April 24, 2013
Who you’re physically attracted to might seem like a frivolous, random preference. In recent years, though, science has told us that our seemingly arbitrary tastes often reflect unconscious choices that are based upon very relevant biological traits.
In general, we find symmetric faces more attractive, likely because they reflect a healthy underlying genome. Women typically prefer men with more distinctively masculine facial features because they indicate high testosterone levels and physical strength, while men prefer women with exaggerated youthful features, possibly because of the evolutionary advantages a male gets when coupling with a younger mate.
Despite all this research into our visual appearances, though, scientists have done relatively little digging into our auditory preferences when it comes to sexual attraction. Why do we find certain peoples’ voices attractive–and why do we sometimes find other types of voices such a turn-off? Specifically, why do women generally prefer men with deep voices, and men prefer women with higher ones?
At least according to a paper published today in PLOS ONE, the explanation is relatively simple: It’s all about body size. Researchers from University College London found that, at least among a sample of 32 participants, high-pitched female voices females were found to be attractive because they indicated the speaker had a small body. Deep male voices, on the other hand, were judged as more attractive because they conveyed that the speaker had a large frame—but were found to be most attractive when tempered by a touch of “breathiness,” suggesting the speaker had a low level of aggression despite his large size.
The group, led by Yi Xu, figured this out by playing recordings of digitally manipulated voices to the participants. The males in the study heard a computer-generated female voice saying phrases such as “I owe you a yo-yo” in which the voice was manipulated with a number of digital alterations in terms of pitch, formant (the particular peaks and valleys in a sound’s frequency spectrum) and other qualities.
The specific manipulations either conveyed a smaller body size or a larger one, based upon previous research that matched various voice qualities with different body sizes in humans. When asked to rate the voice’s attractiveness on a 1 to 5 scale, the men preferred the voices that suggested a smaller female. Past a certain point, though, higher voices were judged as no more attractive that slightly deeper ones. Listen to the most and least attractive (both, admittedly creepy) voices below:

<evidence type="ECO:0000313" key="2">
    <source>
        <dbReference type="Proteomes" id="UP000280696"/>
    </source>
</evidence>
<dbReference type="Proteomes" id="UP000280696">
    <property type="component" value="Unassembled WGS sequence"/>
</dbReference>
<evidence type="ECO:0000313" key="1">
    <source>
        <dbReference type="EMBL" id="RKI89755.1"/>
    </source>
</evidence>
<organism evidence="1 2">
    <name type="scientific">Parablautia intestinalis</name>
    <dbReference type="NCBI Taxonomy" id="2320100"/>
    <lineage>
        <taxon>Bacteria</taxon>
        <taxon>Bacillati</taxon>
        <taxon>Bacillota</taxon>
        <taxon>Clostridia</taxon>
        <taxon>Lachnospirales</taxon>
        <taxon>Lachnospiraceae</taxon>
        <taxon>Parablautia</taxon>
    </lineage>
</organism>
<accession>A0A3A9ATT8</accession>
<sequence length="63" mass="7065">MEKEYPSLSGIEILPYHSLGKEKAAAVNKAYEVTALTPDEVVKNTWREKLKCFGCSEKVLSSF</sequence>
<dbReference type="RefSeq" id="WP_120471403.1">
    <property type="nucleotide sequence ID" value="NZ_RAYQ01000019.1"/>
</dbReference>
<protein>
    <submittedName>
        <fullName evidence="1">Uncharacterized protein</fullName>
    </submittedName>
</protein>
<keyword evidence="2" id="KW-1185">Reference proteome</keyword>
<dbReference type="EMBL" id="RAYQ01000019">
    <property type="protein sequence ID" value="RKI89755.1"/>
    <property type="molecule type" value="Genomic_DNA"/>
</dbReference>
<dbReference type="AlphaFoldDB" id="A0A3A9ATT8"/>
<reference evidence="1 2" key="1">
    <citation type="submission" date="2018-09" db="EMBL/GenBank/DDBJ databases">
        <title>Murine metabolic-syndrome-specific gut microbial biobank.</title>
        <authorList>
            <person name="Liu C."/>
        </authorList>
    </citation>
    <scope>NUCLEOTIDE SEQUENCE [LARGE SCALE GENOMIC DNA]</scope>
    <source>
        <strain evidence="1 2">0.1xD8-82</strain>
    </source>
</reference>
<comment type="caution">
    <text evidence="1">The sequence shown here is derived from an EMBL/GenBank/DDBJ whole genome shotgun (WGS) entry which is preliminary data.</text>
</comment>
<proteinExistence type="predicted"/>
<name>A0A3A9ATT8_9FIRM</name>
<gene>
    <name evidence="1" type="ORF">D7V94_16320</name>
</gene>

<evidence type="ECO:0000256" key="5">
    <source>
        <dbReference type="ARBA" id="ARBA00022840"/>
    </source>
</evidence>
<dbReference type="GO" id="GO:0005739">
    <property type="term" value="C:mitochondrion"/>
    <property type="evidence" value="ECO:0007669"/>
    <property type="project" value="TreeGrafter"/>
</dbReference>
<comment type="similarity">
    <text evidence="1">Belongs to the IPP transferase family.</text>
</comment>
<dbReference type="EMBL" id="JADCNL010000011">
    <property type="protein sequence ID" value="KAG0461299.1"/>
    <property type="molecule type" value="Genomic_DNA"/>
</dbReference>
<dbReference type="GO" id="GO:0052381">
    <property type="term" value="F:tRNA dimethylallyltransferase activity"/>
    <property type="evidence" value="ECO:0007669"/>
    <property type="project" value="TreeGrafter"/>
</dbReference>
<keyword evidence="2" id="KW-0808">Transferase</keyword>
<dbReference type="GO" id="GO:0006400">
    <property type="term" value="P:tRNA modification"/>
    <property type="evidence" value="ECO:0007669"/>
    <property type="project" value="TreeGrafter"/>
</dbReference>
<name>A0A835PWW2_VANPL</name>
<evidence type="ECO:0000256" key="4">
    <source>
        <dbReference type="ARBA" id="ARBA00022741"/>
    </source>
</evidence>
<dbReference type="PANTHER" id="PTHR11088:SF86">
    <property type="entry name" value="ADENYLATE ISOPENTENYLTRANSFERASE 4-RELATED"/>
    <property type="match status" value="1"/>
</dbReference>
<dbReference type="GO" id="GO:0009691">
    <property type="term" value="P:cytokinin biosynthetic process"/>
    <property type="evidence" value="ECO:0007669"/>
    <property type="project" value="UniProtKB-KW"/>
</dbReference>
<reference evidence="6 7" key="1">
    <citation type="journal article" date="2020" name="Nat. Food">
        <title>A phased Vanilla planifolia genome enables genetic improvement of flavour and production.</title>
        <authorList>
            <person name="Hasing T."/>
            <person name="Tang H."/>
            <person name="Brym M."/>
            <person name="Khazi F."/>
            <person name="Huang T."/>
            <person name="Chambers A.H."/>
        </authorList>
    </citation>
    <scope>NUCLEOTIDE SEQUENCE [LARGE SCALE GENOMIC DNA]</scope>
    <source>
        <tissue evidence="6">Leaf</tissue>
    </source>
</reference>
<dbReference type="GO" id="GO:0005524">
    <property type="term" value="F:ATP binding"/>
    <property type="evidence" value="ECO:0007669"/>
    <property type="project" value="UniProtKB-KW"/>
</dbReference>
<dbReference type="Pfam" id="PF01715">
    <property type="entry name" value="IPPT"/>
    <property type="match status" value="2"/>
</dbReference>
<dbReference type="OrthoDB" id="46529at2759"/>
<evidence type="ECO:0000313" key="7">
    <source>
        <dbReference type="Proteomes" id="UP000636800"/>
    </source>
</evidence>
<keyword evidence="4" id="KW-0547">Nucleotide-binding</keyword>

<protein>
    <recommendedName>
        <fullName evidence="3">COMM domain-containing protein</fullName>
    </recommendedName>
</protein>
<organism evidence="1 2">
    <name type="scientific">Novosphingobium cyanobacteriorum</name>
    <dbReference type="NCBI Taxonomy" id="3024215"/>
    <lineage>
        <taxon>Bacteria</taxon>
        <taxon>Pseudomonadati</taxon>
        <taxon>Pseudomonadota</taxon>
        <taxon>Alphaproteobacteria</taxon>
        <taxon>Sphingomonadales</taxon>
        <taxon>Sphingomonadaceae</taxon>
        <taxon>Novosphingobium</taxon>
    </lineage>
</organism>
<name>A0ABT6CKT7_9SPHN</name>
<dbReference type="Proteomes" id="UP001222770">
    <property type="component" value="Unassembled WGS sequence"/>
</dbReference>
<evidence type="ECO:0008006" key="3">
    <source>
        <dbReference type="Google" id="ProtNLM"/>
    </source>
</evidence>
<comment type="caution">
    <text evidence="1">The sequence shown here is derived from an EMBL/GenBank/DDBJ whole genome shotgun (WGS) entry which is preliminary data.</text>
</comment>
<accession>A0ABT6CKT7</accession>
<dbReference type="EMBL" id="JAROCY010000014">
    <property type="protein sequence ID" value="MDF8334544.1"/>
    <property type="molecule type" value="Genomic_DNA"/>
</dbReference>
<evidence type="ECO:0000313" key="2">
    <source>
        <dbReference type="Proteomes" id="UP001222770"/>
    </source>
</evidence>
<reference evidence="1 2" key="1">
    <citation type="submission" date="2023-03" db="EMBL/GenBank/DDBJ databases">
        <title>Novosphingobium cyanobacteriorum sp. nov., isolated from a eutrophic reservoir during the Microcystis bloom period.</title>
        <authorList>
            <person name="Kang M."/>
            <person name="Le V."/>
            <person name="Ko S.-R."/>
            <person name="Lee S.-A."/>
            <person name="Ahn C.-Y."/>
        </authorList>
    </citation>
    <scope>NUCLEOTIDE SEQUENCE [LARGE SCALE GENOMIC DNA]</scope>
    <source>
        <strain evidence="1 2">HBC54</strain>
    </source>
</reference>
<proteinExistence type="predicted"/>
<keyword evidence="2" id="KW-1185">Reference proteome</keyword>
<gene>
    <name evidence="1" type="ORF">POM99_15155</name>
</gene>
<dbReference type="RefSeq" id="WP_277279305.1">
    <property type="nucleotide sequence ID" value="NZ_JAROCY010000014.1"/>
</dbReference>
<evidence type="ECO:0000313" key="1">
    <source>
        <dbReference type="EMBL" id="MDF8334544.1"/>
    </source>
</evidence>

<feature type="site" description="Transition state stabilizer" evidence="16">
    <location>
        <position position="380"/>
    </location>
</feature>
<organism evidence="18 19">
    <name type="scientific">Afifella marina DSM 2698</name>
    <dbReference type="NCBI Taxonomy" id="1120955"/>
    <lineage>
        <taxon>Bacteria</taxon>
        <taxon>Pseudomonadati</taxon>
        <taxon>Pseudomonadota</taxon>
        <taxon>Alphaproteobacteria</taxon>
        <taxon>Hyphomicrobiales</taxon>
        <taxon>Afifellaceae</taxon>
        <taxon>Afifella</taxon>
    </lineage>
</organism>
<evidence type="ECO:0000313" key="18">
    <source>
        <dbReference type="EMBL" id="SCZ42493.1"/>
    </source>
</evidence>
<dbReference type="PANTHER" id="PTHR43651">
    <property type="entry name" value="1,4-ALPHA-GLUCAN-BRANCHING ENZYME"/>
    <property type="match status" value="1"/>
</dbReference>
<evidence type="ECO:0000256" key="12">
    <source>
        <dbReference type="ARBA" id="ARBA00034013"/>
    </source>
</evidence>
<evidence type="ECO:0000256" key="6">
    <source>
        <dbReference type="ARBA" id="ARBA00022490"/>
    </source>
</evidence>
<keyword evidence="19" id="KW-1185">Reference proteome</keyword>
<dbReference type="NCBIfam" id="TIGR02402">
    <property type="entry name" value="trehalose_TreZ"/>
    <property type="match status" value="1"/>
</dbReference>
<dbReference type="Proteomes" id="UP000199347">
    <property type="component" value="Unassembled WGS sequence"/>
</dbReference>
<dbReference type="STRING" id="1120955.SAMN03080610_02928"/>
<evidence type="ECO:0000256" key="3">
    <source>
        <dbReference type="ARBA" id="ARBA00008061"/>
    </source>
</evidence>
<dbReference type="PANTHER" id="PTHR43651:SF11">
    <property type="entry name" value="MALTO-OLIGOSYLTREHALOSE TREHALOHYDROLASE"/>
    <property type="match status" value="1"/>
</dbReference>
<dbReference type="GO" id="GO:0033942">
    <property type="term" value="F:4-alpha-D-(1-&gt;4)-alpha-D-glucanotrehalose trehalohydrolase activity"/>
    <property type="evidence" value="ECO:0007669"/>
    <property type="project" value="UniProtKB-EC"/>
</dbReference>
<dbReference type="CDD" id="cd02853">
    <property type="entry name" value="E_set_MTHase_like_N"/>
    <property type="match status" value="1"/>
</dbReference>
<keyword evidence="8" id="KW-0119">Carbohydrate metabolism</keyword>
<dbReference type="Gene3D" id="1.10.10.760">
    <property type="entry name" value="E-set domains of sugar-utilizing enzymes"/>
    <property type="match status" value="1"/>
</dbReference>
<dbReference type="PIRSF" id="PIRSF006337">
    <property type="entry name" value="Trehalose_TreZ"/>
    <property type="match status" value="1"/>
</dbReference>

The female participants’ voice preferences were similar, but slightly more nuanced. On the whole, they preferred deeper voices, which signaled a large body size, but another trait was also crucial: “breathiness.” The researchers hypothesized that this breathiness effectively takes the edge off a voice, making a man with a presumed large frame seem less aggressive and angry. They also polled the participants on whether they thought the simulated voices sounded angry or happy, and the breathy deep males voices were generally perceived as much happier and less angry than the less breathy (i.e. “pressed”) deep ones. Listen to the most and least attractive male voices below:
Beyond explaining the popularity of Barry White, the researchers say these findings correspond to much of what we know about voice preferences in the rest of the animal kingdom. Birds and other mammals, it turns out, have long been known to advertise their physical characteristics via the sound qualities in their mating calls.
All this points to an obvious question, though: Why would males prefer smaller females, and females prefer larger males in the first place? The researchers don’t attempt to address this question, but this duality reflects the sexual dimorphism present in most animal species. These differences generally result from sexual selection giving incentive to different mating strategies—so in this case, our voice preferences suggest that women benefit, in evolutionary terms, by mating with larger, but less aggressive men, while males benefit from mating with smaller females.
As the same time, what we commonly consider attractive varies dramatically over time and location—for example, dozens of prehistoric “Venus figurines,” discovered all over the world, portray extremely voluptuous female figures. So, if we tested the preferences of all humans throughout history, we might find a less obvious trend. This preference for small-voiced females and big-voiced males, then, might simply be an artifact of our contemporary cultural concepts of “attractiveness,” rather than a deep-seated evolutionary choice after all.
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